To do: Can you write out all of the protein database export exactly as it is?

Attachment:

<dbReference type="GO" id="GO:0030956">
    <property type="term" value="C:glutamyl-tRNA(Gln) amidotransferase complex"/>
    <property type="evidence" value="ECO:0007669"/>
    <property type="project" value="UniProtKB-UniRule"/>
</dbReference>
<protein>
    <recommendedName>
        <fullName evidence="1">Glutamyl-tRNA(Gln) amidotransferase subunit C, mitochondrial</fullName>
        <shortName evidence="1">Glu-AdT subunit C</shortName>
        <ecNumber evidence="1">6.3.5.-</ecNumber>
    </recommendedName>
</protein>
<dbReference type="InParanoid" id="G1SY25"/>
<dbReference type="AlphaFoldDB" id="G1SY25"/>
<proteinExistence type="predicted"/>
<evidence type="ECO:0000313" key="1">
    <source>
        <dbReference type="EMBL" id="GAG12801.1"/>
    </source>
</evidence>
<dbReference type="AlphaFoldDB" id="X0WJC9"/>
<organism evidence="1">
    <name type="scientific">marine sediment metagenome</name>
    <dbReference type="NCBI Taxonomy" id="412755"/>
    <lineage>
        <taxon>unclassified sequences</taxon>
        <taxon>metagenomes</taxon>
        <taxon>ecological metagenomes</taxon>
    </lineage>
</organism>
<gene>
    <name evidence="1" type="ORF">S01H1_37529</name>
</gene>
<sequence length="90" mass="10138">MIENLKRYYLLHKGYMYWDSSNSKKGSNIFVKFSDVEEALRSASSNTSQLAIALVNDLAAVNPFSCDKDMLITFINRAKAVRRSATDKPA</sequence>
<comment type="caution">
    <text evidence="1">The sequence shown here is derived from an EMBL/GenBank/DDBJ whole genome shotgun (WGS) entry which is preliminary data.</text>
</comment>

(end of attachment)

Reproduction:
<dbReference type="GO" id="GO:0030956">
    <property type="term" value="C:glutamyl-tRNA(Gln) amidotransferase complex"/>
    <property type="evidence" value="ECO:0007669"/>
    <property type="project" value="UniProtKB-UniRule"/>
</dbReference>
<protein>
    <recommendedName>
        <fullName evidence="1">Glutamyl-tRNA(Gln) amidotransferase subunit C, mitochondrial</fullName>
        <shortName evidence="1">Glu-AdT subunit C</shortName>
        <ecNumber evidence="1">6.3.5.-</ecNumber>
    </recommendedName>
</protein>
<dbReference type="InParanoid" id="G1SY25"/>
<dbReference type="AlphaFoldDB" id="G1SY25"/>
<proteinExistence type="predicted"/>
<evidence type="ECO:0000313" key="1">
    <source>
        <dbReference type="EMBL" id="GAG12801.1"/>
    </source>
</evidence>
<dbReference type="AlphaFoldDB" id="X0WJC9"/>
<organism evidence="1">
    <name type="scientific">marine sediment metagenome</name>
    <dbReference type="NCBI Taxonomy" id="412755"/>
    <lineage>
        <taxon>unclassified sequences</taxon>
        <taxon>metagenomes</taxon>
        <taxon>ecological metagenomes</taxon>
    </lineage>
</organism>
<gene>
    <name evidence="1" type="ORF">S01H1_37529</name>
</gene>
<sequence length="90" mass="10138">MIENLKRYYLLHKGYMYWDSSNSKKGSNIFVKFSDVEEALRSASSNTSQLAIALVNDLAAVNPFSCDKDMLITFINRAKAVRRSATDKPA</sequence>
<comment type="caution">
    <text evidence="1">The sequence shown here is derived from an EMBL/GenBank/DDBJ whole genome shotgun (WGS) entry which is preliminary data.</text>
</comment>